Physical Therapy in Merrimack Valley for Foot
Q: We have a 13-year old gymnast for a daughter who insists she is going to join the Cirque du Soleil circus as soon as she leaves home. My husband is seeing the medical bills piling up for injuries of all kind. As a former gymnast (local only) myself, I assure him she will be trained to avoid injuries. What else can I tell him to get him to calm down and see reason about this decision?
A: At age 13, she has a few years yet to train. Avoiding injuries during this phase should be the focus of any discussion regarding her gymnastics. Taking dance classes, tumbling, yoga, and t'ai chi are all part of today's gymnast's daily training schedule. Working hard, taking appropriate rest breaks, and training smart is what it's all about these days.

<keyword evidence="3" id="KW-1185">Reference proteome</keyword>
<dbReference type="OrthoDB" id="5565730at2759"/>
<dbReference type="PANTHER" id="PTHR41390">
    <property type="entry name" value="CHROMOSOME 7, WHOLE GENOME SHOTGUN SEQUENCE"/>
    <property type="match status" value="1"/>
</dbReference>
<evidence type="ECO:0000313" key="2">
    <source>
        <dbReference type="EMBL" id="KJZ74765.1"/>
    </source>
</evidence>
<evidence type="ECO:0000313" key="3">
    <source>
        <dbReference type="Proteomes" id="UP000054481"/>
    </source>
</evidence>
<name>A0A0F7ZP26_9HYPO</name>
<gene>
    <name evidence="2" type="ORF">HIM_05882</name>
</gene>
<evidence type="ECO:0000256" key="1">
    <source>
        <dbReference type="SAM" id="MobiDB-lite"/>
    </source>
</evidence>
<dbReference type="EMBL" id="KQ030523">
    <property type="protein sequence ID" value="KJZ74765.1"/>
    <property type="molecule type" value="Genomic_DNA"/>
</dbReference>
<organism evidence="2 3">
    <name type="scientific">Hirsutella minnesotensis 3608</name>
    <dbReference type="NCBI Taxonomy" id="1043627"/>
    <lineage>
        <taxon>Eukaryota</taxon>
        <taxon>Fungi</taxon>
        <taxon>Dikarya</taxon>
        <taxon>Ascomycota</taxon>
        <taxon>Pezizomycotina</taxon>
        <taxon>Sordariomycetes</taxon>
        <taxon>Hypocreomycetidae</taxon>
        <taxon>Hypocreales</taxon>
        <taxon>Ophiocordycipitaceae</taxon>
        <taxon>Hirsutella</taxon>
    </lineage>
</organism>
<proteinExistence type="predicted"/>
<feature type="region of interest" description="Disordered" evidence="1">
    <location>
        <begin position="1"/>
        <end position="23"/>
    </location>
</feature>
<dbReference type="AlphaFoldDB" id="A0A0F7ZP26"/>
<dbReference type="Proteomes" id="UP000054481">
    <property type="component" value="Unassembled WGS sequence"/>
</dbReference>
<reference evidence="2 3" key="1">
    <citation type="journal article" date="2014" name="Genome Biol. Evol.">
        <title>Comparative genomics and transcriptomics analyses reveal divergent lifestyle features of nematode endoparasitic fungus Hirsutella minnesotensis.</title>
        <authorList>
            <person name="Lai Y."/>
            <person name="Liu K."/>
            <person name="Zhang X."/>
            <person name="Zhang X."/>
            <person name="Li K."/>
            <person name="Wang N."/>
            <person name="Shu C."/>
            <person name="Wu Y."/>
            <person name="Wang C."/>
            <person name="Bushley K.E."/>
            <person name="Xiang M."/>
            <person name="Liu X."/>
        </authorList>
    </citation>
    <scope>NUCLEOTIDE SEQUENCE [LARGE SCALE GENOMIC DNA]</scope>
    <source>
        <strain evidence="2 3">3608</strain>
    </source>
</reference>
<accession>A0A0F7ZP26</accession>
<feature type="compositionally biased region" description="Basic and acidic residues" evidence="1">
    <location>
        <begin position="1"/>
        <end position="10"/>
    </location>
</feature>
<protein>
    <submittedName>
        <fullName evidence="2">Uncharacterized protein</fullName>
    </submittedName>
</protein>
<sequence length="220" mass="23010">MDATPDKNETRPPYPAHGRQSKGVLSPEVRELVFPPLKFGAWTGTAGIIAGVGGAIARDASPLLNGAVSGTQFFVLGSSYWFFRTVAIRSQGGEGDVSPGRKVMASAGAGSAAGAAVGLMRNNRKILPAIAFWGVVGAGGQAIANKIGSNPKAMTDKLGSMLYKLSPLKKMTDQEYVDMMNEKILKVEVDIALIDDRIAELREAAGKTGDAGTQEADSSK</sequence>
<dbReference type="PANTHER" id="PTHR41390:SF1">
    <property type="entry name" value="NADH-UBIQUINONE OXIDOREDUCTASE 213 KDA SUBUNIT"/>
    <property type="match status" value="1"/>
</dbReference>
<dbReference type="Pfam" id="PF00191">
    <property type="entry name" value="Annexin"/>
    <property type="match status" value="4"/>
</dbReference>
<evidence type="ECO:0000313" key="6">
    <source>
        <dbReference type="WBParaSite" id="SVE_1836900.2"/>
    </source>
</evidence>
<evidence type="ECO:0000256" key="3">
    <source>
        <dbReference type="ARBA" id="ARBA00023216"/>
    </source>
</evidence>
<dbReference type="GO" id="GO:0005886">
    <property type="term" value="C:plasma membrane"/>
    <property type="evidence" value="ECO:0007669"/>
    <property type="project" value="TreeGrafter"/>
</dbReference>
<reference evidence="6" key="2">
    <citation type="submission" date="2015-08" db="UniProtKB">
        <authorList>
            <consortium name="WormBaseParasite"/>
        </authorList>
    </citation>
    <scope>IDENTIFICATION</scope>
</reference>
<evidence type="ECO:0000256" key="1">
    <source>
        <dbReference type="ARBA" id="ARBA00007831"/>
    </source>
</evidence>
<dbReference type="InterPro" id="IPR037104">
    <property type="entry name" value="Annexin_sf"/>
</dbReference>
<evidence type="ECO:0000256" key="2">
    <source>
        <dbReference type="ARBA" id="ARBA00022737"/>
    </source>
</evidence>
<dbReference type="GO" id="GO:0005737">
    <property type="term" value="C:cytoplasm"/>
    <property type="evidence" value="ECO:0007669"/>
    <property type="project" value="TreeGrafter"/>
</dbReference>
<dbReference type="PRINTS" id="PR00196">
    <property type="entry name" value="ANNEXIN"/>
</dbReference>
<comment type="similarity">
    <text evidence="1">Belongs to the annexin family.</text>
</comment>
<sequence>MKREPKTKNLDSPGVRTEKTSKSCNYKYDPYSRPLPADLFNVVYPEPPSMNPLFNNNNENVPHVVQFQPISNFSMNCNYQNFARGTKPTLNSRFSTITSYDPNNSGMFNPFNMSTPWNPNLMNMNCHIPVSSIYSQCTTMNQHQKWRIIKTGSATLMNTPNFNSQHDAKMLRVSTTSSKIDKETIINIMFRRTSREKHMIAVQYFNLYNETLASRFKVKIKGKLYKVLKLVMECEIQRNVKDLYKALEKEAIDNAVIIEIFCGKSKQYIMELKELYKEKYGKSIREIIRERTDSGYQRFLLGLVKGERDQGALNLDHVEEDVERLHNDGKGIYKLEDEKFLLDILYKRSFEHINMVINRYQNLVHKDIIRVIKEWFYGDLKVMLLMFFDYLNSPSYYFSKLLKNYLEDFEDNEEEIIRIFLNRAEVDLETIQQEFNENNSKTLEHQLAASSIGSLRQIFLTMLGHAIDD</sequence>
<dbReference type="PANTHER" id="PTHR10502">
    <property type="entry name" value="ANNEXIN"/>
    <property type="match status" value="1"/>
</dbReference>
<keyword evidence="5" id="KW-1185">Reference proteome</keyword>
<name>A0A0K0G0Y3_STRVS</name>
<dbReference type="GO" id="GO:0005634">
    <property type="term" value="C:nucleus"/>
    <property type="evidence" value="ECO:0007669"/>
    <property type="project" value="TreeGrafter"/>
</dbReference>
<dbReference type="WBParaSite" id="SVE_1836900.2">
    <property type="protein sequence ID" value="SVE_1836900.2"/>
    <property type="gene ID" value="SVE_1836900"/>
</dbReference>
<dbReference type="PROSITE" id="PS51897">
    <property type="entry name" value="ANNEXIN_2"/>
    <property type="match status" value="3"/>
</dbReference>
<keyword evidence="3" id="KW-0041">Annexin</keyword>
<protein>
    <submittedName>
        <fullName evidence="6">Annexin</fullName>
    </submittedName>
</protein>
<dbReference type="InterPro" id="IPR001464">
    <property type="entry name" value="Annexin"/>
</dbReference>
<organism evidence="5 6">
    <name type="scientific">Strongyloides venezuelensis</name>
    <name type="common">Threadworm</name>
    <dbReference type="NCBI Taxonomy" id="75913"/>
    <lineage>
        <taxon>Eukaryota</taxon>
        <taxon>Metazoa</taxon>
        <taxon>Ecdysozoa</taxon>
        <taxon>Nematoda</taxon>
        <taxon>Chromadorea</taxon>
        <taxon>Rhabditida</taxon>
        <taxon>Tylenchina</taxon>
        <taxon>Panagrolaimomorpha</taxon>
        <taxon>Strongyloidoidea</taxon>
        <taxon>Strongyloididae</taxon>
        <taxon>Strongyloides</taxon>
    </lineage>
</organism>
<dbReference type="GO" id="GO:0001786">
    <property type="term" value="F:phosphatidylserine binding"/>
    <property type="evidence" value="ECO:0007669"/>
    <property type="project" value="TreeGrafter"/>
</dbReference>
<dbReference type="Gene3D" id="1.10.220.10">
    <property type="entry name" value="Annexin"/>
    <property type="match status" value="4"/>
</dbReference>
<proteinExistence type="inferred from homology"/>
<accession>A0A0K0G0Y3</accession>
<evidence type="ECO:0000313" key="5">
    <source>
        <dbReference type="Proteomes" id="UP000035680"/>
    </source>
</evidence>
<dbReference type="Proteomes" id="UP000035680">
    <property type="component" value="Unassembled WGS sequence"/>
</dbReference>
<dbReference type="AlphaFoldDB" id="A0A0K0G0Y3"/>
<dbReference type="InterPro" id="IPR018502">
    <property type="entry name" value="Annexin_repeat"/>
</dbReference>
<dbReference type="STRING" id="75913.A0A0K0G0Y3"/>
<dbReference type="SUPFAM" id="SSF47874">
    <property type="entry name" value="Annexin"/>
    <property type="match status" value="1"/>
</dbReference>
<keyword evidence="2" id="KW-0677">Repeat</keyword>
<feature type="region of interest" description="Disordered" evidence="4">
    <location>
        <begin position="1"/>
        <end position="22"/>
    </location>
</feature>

If your daughter is under the supervision of a senior gymnastics instructor, she is probably getting advice and direction about what to do to prepare herself for a life in the circus arts. There are even a few schools around the country that specialize in this sort of thing. Depending on where you live, it may be a good idea to take advantage of something like this.
The truth is that Cirque du Soleil performers have a low rate of injury -- lower than other athletes, including competitive gymnasts. There are certain types of injuries that occur such as shoulder injuries, rib and foot fractures, and hip/groin strains.
For all circus artists, work schedules are reviewed and managed to avoid excessive workload without adequate rest periods. All Cirque du Soleil performers are encouraged to report any and all injuries, no matter how minor. Quickly addressing the problem, providing appropriate rehab, and restoring strength and conditioning are key factors to successfully minimizing the impact of injuries.
Reference: Ian Shrier, MD, PhD, et al. Injury Patterns and Injury Rates in the Circus Arts. June 2009. Vol. 37. No. 6. Pp. 1143-1149.